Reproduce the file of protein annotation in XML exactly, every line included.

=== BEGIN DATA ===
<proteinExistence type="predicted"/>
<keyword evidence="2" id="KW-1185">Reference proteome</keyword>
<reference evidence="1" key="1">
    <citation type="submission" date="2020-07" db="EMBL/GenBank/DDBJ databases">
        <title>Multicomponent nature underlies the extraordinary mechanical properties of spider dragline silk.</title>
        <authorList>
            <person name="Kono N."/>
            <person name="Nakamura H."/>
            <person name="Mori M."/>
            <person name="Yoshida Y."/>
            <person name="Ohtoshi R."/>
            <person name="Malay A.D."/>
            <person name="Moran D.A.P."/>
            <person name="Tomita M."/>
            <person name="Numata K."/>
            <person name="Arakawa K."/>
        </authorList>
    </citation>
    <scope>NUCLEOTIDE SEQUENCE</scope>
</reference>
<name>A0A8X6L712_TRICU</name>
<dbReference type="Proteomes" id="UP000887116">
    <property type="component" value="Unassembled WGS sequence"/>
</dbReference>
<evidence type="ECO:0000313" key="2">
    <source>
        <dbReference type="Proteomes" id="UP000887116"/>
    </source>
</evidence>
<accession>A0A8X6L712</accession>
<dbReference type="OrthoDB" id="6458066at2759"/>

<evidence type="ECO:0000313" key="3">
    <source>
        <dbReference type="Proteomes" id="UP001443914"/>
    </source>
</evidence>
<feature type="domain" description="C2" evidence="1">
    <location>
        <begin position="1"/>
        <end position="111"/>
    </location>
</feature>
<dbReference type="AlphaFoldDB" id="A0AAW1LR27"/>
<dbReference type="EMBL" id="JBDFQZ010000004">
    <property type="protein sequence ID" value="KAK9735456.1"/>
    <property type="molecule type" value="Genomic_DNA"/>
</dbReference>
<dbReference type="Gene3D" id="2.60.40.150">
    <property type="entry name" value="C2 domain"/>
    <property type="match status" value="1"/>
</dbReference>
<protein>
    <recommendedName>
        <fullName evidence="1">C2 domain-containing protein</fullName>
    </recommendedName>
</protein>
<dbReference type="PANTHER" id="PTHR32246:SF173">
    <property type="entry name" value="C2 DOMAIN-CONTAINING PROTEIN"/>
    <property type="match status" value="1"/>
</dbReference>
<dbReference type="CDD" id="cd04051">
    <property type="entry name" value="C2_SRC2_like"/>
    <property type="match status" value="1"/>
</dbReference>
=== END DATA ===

<proteinExistence type="predicted"/>
<keyword evidence="2" id="KW-1185">Reference proteome</keyword>
<reference evidence="1" key="1">
    <citation type="submission" date="2020-07" db="EMBL/GenBank/DDBJ databases">
        <title>Multicomponent nature underlies the extraordinary mechanical properties of spider dragline silk.</title>
        <authorList>
            <person name="Kono N."/>
            <person name="Nakamura H."/>
            <person name="Mori M."/>
            <person name="Yoshida Y."/>
            <person name="Ohtoshi R."/>
            <person name="Malay A.D."/>
            <person name="Moran D.A.P."/>
            <person name="Tomita M."/>
            <person name="Numata K."/>
            <person name="Arakawa K."/>
        </authorList>
    </citation>
    <scope>NUCLEOTIDE SEQUENCE</scope>
</reference>
<name>A0A8X6L712_TRICU</name>
<dbReference type="Proteomes" id="UP000887116">
    <property type="component" value="Unassembled WGS sequence"/>
</dbReference>
<evidence type="ECO:0000313" key="2">
    <source>
        <dbReference type="Proteomes" id="UP000887116"/>
    </source>
</evidence>
<accession>A0A8X6L712</accession>
<dbReference type="OrthoDB" id="6458066at2759"/>

<evidence type="ECO:0000313" key="3">
    <source>
        <dbReference type="Proteomes" id="UP001443914"/>
    </source>
</evidence>
<feature type="domain" description="C2" evidence="1">
    <location>
        <begin position="1"/>
        <end position="111"/>
    </location>
</feature>
<dbReference type="AlphaFoldDB" id="A0AAW1LR27"/>
<dbReference type="EMBL" id="JBDFQZ010000004">
    <property type="protein sequence ID" value="KAK9735456.1"/>
    <property type="molecule type" value="Genomic_DNA"/>
</dbReference>
<dbReference type="Gene3D" id="2.60.40.150">
    <property type="entry name" value="C2 domain"/>
    <property type="match status" value="1"/>
</dbReference>
<protein>
    <recommendedName>
        <fullName evidence="1">C2 domain-containing protein</fullName>
    </recommendedName>
</protein>
<dbReference type="PANTHER" id="PTHR32246:SF173">
    <property type="entry name" value="C2 DOMAIN-CONTAINING PROTEIN"/>
    <property type="match status" value="1"/>
</dbReference>
<dbReference type="CDD" id="cd04051">
    <property type="entry name" value="C2_SRC2_like"/>
    <property type="match status" value="1"/>
</dbReference>